Is OneDrive Sync Hogging Your WiFi Connection?

OneDrive Sync

Is Your OneDrive Sync Choking Your WiFi Connection?

OneDrive Sync Problem – Ridiculously Long Sync Times

Note: this post assumes that there is nothing actually wrong with your OneDrive Sync (that’s a topic of another one of our posts, see OneDrive Not Syncing On Surface), instead it talks about the actual behavior of OneDrive and its effect on your network.

I recently discovered an interesting problem with Surfaces: if you reload your Surface and you have a sizable amount of files on your OneDrive, the OneDrive sync will take hours – even days – to sync up your data between the cloud and your device.

Consider this scenario:

You’re traveling and your Surface is having a problem. Of course, this would be the most inopportune time to have a problem because you depend on your Surface for everything: navigation, work, entertainment. So, what do you do?

Well, if you have done all the troubleshooting and you’re still having problems, you’ll probably consider refreshing or maybe even resetting your Surface.

Which is exactly what I did (yes, that was the scenario I found myself in a couple of weeks ago), I spent time one afternoon in a hotel room refreshing my Surface 2 4G. Everything seemed to go fine but I noticed that my OneDrive files were taking a long time to sync. I mean ridiculously long – we’re talking hours. So, I left it alone to sync in peace over the hotels already slow WiFi.
[That was a big mistake for other reasons but more on that later; see warning below.]

The above is probably an extreme example but, seriously, at one point or another most of you will find yourself having to reload your Surface or copy large amounts of files to your OneDrive. I mean, let’s face it, with Microsoft offering unlimited free file storage with the purchase of Office365 to everyone, many of you may be considering moving all your data to OneDrive.

And why not?

I’m all for simplifying life and having everything in one place, certainly makes sense to me. And thus far, I have been quite happy with OneDrive.

But what then can you do about the OneDrive sync hogging up your network connection?

The answer is: Not Much…put don’t lose hope yet.

And I hate to say it but Google Drive has the same problem – ugh.

The problem with OneDrive sync is two-fold: (1) your network upload speed and (2) OneDrive throttling. So, when you’re trying to sync up a large amount of files to the cloud, it is likely going to slllloooowwwwwww your WiFi connection to a crawl; in fact, it may render your wireless network completely unusable. Obviously, this is not optimal.

WARNING: Watch out for metered connections! This is what got me with my Surface 2 4G. After the refresh, I didn’t realize that the Cellular connection was turned on. After some time, the hotel WiFi timed out and my Surface auto-switched to 4G and proceeded to sync overnight using my data plan. Needless to say, I got a nasty surprise in the morning – I totally went over my data allocation for the month and had to pay extra – GRRRRRR….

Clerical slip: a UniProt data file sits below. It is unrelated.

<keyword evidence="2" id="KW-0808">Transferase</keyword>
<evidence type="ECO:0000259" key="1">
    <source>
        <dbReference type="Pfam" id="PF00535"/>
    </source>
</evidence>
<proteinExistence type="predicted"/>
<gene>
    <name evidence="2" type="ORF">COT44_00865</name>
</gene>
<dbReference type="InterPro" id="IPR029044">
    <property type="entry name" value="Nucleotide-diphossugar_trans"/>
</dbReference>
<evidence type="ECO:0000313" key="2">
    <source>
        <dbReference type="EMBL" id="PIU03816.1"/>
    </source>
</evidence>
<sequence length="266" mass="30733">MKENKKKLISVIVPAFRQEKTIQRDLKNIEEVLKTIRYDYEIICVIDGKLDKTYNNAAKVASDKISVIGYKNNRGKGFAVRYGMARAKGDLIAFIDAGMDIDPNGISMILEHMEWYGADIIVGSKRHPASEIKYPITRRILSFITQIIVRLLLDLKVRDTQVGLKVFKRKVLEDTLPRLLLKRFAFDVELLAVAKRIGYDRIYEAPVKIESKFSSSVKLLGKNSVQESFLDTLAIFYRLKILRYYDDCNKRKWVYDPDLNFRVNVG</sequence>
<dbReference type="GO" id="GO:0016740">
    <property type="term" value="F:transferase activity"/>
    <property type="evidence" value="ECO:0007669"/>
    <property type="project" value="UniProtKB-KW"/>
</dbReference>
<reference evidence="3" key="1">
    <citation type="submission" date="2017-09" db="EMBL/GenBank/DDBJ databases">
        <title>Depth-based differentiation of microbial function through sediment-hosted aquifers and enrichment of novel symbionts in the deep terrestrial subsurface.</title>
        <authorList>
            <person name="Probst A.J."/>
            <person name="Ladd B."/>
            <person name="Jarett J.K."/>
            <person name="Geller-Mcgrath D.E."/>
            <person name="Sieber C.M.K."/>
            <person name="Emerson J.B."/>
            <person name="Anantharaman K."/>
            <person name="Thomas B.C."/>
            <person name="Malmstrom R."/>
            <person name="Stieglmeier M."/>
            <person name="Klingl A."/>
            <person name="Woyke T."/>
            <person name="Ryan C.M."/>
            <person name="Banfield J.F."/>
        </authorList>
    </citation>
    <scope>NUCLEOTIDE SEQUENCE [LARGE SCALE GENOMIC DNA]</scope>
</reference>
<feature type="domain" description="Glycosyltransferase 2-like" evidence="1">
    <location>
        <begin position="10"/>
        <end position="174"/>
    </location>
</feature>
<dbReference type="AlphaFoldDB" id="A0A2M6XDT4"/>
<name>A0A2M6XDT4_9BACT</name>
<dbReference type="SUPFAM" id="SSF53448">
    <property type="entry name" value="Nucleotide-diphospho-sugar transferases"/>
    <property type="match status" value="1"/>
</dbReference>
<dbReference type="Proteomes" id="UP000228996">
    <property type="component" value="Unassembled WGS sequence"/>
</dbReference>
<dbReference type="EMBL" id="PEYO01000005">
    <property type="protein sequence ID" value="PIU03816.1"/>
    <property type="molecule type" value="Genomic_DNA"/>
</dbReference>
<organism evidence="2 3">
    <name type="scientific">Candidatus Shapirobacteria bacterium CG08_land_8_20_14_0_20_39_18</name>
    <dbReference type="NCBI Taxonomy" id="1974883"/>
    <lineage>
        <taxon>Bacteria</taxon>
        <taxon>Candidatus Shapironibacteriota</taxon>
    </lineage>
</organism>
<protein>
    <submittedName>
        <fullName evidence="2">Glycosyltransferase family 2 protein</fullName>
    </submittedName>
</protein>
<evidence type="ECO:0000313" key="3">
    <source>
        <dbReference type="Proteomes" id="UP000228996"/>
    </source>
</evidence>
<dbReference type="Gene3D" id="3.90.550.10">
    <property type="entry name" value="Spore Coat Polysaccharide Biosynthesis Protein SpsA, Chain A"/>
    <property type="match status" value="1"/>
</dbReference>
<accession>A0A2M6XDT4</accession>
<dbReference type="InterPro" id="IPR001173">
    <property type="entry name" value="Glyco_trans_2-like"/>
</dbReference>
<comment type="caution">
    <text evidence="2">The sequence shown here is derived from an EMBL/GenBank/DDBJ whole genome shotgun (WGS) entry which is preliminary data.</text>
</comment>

With all that said, there are a few things you can try to mitigate this problem:

1. Schedule your work, so that your syncs\uploads happen overnight. This may give it enough uninterrupted bandwidth to be ready in the morning – depending on how much data you have.

2. Use a LAN connection – if at all possible, do the sync via LAN instead of WiFi – I mean, this isn’t much of a fix because your LAN Adapter for your Surface, give that a shot.

3. Throttle OneDrive by using Local Group Policy or a 3rd party bandwidth shaping tool such as NetBalancer. You can find more information about this option in our article titled Throttle OneDrive on Surface.

4. If you are Still using Windows 8.1, you can temporarily “pause” the OneDrive Service on your Surface, until you are ready for it to sync – this will pause the sync until you tell it to sync again. A restart of the device, does not restart the sync, so make sure you remember to go back in and tell it to sync again. Here is how to do it:

  • Open File Explorer in Desktop Mode
  • Find and right-click (or hold and tap) on OneDrive icon
  • From the menu, select Pause Syncing
    Pause OneDrive Sync
  • To restart the sync you will have to do the same and select Sync (right above the pause)

While pausing works in Windows 8.1 and Windows RT, it does not work in Windows 10.

That’s it. Those are basically the things you can try to mitigate network problems caused by OneDrive Sync. Oh and please, before you go on a rant about how much Microsoft sucks and how they should have thought of this, remember Google has the same issue and I have personally seen it  – just sayin’…


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